The U.S. empire and anti-Asian racism
THE TRUMP administration's aggressive stance toward North Korea has been one particularly troubling matter, among many, since the president took office last year. Since Vice President Mike Pence's visit to the Demilitarized Zone in April, it has seemed like we're teetering on the possibility of catastrophic conflict on the Korean Peninsula. One aspect of the situation that has received too little attention is the unmistakable anti-Asian racism that runs through the discussion in the United States. It is not only Donald Trump who portrays North Korean Premier Kim Jong-un as a child with the pejorative nickname "Little Rocket Man," but something that is pervasive in the mainstream media conversation. One need not have any sympathy for the authoritarianism of the North Korean regime to be shocked by the racist caricatures of Kim that have become common in major media outlets. Indeed, the straightforwardly offensive, cartoonish portrayal of Kim--whose father, the previous North Korean premier Kim Jong-il, received similar treatment--appears in print largely unchallenged, and with mundane regularity.
The portrayal of Kim as a child often accompanies threats by Trump and other officials in his administration that are nothing short of apocalyptic. Such was the president's September 19 declaration at the United Nations that the U.S. may have no choice but to "totally destroy North Korea"--as well as his defense secretary's comment that "we are not looking to the total annihilation" of North Korea, followed by the caveat that "we have many options to do so."
This is not the first time that the United States has cast itself as a reluctant destroyer in the region. On the day that the U.S. brought utter destruction to Nagasaki in August 1945, having already bombed Hiroshima, President Harry Truman gave a radio address insisting that such devastation was not the government's first choice. "The world will note that the first atomic bomb was dropped on Hiroshima, a military base," Truman declared--falsely. "That was because we wished in this first attack to avoid, insofar as possible, the killing of civilians." He concluded the thought, however, by saying that the U.S. would be forced to kill countless civilians if Japan did not surrender. Thus emerged the United States in its new role: possessor of a scientific superiority that earned it the destructive power of atomic weapons, as well as the supposed rationality for the wise--if undesirable--use of such power. This was held in contrast to Japan's behavior, which was portrayed as irrational and fanatical.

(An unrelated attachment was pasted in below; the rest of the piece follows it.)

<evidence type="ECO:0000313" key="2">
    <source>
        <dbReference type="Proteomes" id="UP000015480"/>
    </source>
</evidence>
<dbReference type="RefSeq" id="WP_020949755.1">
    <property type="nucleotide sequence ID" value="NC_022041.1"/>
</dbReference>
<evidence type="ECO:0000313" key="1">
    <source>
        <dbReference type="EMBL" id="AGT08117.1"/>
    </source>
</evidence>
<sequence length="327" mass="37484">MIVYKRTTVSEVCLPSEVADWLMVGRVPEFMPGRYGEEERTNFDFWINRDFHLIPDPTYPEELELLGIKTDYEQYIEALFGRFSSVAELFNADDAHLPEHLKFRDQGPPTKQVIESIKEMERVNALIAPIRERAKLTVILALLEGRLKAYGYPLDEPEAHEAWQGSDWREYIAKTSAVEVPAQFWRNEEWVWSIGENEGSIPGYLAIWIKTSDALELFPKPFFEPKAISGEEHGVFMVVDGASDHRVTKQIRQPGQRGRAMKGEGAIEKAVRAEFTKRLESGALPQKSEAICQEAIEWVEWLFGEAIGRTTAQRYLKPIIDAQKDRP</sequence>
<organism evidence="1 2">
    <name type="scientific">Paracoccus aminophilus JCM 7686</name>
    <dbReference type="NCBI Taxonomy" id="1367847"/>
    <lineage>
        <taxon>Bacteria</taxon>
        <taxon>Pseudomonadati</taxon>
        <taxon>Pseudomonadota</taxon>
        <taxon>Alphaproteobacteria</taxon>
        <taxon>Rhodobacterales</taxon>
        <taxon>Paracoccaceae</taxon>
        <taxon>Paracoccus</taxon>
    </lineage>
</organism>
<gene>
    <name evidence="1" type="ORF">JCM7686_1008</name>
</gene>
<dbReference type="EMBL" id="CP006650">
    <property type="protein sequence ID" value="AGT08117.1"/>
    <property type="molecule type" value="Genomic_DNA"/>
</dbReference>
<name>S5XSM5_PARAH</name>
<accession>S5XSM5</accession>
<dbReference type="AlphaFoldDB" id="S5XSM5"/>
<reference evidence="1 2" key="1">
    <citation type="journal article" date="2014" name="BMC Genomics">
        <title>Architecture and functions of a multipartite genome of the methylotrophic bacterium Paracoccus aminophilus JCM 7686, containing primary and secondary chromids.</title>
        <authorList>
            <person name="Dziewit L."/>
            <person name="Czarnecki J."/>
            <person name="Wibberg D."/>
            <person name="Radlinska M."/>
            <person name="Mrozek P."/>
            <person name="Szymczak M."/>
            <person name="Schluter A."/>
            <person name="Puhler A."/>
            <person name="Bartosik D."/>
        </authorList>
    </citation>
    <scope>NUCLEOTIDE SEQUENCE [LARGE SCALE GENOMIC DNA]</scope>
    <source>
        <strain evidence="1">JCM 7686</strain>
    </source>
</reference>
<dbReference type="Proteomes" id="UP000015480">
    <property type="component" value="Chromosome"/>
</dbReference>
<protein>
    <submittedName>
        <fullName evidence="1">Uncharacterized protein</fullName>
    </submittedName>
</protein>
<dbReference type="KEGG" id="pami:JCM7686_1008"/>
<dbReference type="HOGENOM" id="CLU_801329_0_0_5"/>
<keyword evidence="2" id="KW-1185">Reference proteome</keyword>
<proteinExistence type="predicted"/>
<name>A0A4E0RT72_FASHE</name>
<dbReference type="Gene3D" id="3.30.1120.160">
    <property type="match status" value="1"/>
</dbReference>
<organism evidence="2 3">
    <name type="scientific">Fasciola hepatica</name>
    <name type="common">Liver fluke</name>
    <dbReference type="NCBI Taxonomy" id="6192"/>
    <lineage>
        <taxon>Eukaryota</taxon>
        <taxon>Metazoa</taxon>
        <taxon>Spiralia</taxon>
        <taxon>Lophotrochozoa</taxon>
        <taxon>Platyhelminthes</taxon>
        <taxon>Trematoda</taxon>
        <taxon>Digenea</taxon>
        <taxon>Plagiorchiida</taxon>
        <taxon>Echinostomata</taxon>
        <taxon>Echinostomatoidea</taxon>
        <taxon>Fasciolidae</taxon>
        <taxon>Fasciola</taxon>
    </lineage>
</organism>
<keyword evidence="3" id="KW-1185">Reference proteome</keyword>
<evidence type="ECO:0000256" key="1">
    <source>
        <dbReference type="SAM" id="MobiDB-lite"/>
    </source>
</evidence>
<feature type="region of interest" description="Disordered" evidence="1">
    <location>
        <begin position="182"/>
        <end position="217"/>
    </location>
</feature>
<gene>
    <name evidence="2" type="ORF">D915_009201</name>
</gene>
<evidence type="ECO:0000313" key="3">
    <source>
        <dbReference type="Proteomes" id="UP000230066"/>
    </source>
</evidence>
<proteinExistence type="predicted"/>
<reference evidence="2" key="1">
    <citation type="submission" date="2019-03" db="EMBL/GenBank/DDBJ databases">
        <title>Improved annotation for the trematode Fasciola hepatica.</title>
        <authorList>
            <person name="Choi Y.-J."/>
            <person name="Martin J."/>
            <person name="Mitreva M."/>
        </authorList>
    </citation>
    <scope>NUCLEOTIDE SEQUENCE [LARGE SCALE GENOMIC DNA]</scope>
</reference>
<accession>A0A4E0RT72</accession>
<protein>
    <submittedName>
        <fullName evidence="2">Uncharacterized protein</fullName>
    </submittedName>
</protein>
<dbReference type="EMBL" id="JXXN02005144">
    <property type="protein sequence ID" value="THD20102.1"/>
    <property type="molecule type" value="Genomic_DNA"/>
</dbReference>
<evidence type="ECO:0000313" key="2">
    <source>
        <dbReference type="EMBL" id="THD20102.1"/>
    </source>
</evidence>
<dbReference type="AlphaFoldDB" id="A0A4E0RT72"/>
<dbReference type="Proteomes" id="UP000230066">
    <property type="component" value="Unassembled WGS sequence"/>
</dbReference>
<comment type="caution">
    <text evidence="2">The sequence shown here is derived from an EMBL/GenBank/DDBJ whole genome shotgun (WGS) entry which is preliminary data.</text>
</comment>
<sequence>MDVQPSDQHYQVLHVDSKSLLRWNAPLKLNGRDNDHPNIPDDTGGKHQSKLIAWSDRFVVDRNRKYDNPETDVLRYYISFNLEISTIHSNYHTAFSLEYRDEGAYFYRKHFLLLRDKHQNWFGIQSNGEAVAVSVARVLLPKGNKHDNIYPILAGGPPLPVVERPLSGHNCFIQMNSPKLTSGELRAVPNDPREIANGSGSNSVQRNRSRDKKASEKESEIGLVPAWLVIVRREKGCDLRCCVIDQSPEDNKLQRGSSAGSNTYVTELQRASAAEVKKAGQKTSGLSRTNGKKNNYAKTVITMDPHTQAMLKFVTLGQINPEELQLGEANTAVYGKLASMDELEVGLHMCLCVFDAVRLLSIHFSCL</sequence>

LIKE U.S. violence in Asia, the symbolic infantilization of Asians has a long history. But it has not been the only form that the representation of an Asian enemy takes. During World War Two, Japanese Emperor Hirohito was caricatured as a literal monster as in a 1942 Dr. Seuss cartoon.
Far from the tantrum-throwing child that Kim is cast as today, Hirohito and Prime Minister Hideki Tojo were presented as violent masterminds that had to be stopped at all costs. These portrayals of Asians were more akin to the "Yellow Peril" stereotype, which was also deployed alongside the restriction of Asian migration to the U.S. in the 19th and 20th centuries. The racist caricatures invented by the U.S. government and media have varied in form, but they share a purpose: Concocting an Asian "enemy" to be feared, restricted or destroyed.
Prior to World War Two, during the United States' colonial war in the Philippines at the turn of the 20th century, the Filipino adult population as a whole was considered a threat--a familiar motif throughout the history and reach of U.S. empire. This found brutal expression in the U.S. conquest of the island of Samar in 1901. In that episode of the occupation, Gen. Jacob H. Smith gave the infamous order to American troops to kill everyone over the age of 10, resulting in the massacre of thousands.
Thus an entire adult population was cast as a threat to be eliminated through violence. This is one particularly crude and brutal form of infantilization, coming not through the representation of Filipinos as children, but rather the actual, genocidal reduction of a Filipino population so that only children remain. Because the war in the Philippines was nakedly colonial (with the Philippines remaining a U.S. territory until 1946), the act of producing a nation of children without parents went hand in hand with the notion that such a nation would have to be literally and figuratively parented by the United States.